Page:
Upon entry into M-phase (mitosis or meiosis) and spindle assembly, chromosomes are often initially transported to the spindle poles, where the microtubule density is highest, and from there to the spindle’s equatorial plane, forming lateral attachments to the microtubule lattice. CENP-E, a kinetochore-localized, microtubule-plus-end-directed motor plays an essential function in this process (Bancroft et al., 2015; Barisic et al., 2014; Cai et al., 2009; Chakraborty et al., 2019; Kapoor et al., 2006; Kim et al., 2008; Kitajima et al., 2011; Magidson et al., 2011; Shrestha et al., 2017; Tanaka et al., 2005). In a poorly understood process of ‘end-conversion’, kinetochores engage the microtubule-binding interface of the KMN network and transition from binding to the lattice to binding to the dynamic plus ends of the microtubules, which become embedded into the kinetochore’s outer plate (Dong et al., 2007; Kuhn and Dumont, 2017; McIntosh et al., 2013; Wan et al., 2009). These so-called end-on attachments persist during polymerization and depolymerization of the dynamic ends of microtubules, and couple pulling forces produced by depolymerizing microtubules to chromosome movement (Akiyoshi et al., 2010; Grishchuk et al., 2005; Miller et al., 2016; Powers et al., 2009; Volkov et al., 2018). Furthermore, kinetochores control the dynamics of the plus ends, likely by balancing the action of MCAK (kinesin-13, a microtubule depolymerase) and Kif18 (kinesin 8, a microtubule stabilizer) and possibly other plus end-associated proteins (Auckland and McAinsh, 2015; Monda et al., 2017).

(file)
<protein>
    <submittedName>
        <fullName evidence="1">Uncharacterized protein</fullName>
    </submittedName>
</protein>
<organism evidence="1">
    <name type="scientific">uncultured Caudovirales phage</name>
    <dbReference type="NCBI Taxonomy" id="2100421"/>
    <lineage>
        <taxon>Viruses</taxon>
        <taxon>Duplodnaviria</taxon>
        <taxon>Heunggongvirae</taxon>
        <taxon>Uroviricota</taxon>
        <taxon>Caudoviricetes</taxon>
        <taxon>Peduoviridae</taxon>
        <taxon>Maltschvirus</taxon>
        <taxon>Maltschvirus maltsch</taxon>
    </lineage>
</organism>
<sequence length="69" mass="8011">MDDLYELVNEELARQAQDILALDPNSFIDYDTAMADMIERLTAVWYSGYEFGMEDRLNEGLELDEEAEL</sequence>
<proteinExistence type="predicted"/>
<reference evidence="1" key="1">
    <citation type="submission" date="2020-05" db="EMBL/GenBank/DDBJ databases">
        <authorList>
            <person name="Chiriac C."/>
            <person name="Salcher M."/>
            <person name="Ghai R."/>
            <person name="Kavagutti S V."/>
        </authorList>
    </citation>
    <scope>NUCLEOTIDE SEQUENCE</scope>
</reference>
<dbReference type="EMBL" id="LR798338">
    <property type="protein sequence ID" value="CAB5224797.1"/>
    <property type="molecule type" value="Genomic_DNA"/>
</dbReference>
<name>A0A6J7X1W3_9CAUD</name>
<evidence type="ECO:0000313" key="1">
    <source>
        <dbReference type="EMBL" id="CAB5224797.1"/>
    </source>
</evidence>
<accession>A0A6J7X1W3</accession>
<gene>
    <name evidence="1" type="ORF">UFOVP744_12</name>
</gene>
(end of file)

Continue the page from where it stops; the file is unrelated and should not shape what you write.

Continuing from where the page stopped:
The molecular underpinnings of end-on attachment and tracking by kinetochores, and hence of force-coupling, remain unclear. However, two protein complexes, the Ndc80 and Ska complexes, have emerged for a prominent involvement in this process (Figure 1A) (Auckland and McAinsh, 2015; Monda and Cheeseman, 2018). The Ndc80 complex is part of the KMN network, which is stably bound to kinetochores during mitosis (Cheeseman and Desai, 2008). The KMN is crucially required for end-on microtubule attachment, and interference with its function leads to severe defects in chromosome alignment and SAC abrogation (Cheeseman et al., 2006; DeLuca et al., 2005; DeLuca et al., 2006; Kim and Yu, 2015; McCleland et al., 2003). In both humans and Saccharomyces cerevisiae, the four subunits of Ndc80 (NDC80/HEC1, NUF2, SPC25, and SPC24) have high coiled-coil content and form a ~ 60 nm dumbbell structure in which highly elongated NDC80:NUF2 and SPC25:SPC24 sub-complexes meet in a tetramerization domain (Figure 1B) (Ciferri et al., 2005; Ciferri et al., 2008; Huis in 't Veld et al., 2016; Valverde et al., 2016; Wei et al., 2005). At one end of Ndc80, two closely interacting calponin-homology (CH) domains near the N-terminal ends of NDC80 and NUF2 form a globular structure that binds the microtubule. An ~80 residue basic tail preceding the NDC80 CH-domain (Ndc80-tail) has also been implicated in microtubule binding, and phosphorylation by Aurora kinase activity has been proposed to modulate electrostatic interactions with the negatively charged MT lattice (Alushin et al., 2012; Cheerambathur et al., 2017; Cheeseman et al., 2002; Cheeseman et al., 2006; Ciferri et al., 2008; DeLuca et al., 2006; DeLuca et al., 2011; DeLuca et al., 2018; Guimaraes et al., 2008; Long et al., 2017; Miller et al., 2008; Shrestha et al., 2017; Tooley et al., 2011; Umbreit et al., 2012; Wei et al., 2007; Ye et al., 2015; Zaytsev et al., 2015; Zaytsev et al., 2014).